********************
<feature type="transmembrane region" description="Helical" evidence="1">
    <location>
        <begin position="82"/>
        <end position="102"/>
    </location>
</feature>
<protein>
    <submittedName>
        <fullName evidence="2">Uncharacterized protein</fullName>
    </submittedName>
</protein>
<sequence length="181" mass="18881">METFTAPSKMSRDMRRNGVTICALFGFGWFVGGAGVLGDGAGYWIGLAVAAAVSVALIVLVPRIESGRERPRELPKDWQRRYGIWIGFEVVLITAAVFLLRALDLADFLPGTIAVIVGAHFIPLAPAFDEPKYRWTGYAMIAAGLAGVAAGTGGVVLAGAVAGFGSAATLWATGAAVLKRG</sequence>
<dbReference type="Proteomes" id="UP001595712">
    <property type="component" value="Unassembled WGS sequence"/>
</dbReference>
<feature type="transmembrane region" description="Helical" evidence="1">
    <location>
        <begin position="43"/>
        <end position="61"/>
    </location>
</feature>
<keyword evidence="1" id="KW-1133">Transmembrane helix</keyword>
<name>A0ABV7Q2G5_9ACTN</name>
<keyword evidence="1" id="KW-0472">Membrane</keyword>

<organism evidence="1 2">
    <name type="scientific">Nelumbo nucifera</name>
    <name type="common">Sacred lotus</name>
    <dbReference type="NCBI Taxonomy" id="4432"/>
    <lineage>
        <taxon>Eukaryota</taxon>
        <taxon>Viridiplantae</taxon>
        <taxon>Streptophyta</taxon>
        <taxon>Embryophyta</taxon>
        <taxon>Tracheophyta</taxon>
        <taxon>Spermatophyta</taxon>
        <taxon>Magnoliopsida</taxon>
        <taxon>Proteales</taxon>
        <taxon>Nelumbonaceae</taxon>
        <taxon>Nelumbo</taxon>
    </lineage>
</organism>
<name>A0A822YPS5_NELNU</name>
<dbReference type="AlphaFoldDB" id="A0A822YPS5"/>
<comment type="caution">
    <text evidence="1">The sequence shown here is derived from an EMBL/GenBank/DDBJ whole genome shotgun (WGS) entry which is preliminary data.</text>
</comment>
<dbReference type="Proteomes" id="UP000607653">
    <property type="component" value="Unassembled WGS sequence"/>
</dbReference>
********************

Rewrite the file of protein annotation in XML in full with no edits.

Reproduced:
<feature type="transmembrane region" description="Helical" evidence="1">
    <location>
        <begin position="82"/>
        <end position="102"/>
    </location>
</feature>
<protein>
    <submittedName>
        <fullName evidence="2">Uncharacterized protein</fullName>
    </submittedName>
</protein>
<sequence length="181" mass="18881">METFTAPSKMSRDMRRNGVTICALFGFGWFVGGAGVLGDGAGYWIGLAVAAAVSVALIVLVPRIESGRERPRELPKDWQRRYGIWIGFEVVLITAAVFLLRALDLADFLPGTIAVIVGAHFIPLAPAFDEPKYRWTGYAMIAAGLAGVAAGTGGVVLAGAVAGFGSAATLWATGAAVLKRG</sequence>
<dbReference type="Proteomes" id="UP001595712">
    <property type="component" value="Unassembled WGS sequence"/>
</dbReference>
<feature type="transmembrane region" description="Helical" evidence="1">
    <location>
        <begin position="43"/>
        <end position="61"/>
    </location>
</feature>
<keyword evidence="1" id="KW-1133">Transmembrane helix</keyword>
<name>A0ABV7Q2G5_9ACTN</name>
<keyword evidence="1" id="KW-0472">Membrane</keyword>

<organism evidence="1 2">
    <name type="scientific">Nelumbo nucifera</name>
    <name type="common">Sacred lotus</name>
    <dbReference type="NCBI Taxonomy" id="4432"/>
    <lineage>
        <taxon>Eukaryota</taxon>
        <taxon>Viridiplantae</taxon>
        <taxon>Streptophyta</taxon>
        <taxon>Embryophyta</taxon>
        <taxon>Tracheophyta</taxon>
        <taxon>Spermatophyta</taxon>
        <taxon>Magnoliopsida</taxon>
        <taxon>Proteales</taxon>
        <taxon>Nelumbonaceae</taxon>
        <taxon>Nelumbo</taxon>
    </lineage>
</organism>
<name>A0A822YPS5_NELNU</name>
<dbReference type="AlphaFoldDB" id="A0A822YPS5"/>
<comment type="caution">
    <text evidence="1">The sequence shown here is derived from an EMBL/GenBank/DDBJ whole genome shotgun (WGS) entry which is preliminary data.</text>
</comment>
<dbReference type="Proteomes" id="UP000607653">
    <property type="component" value="Unassembled WGS sequence"/>
</dbReference>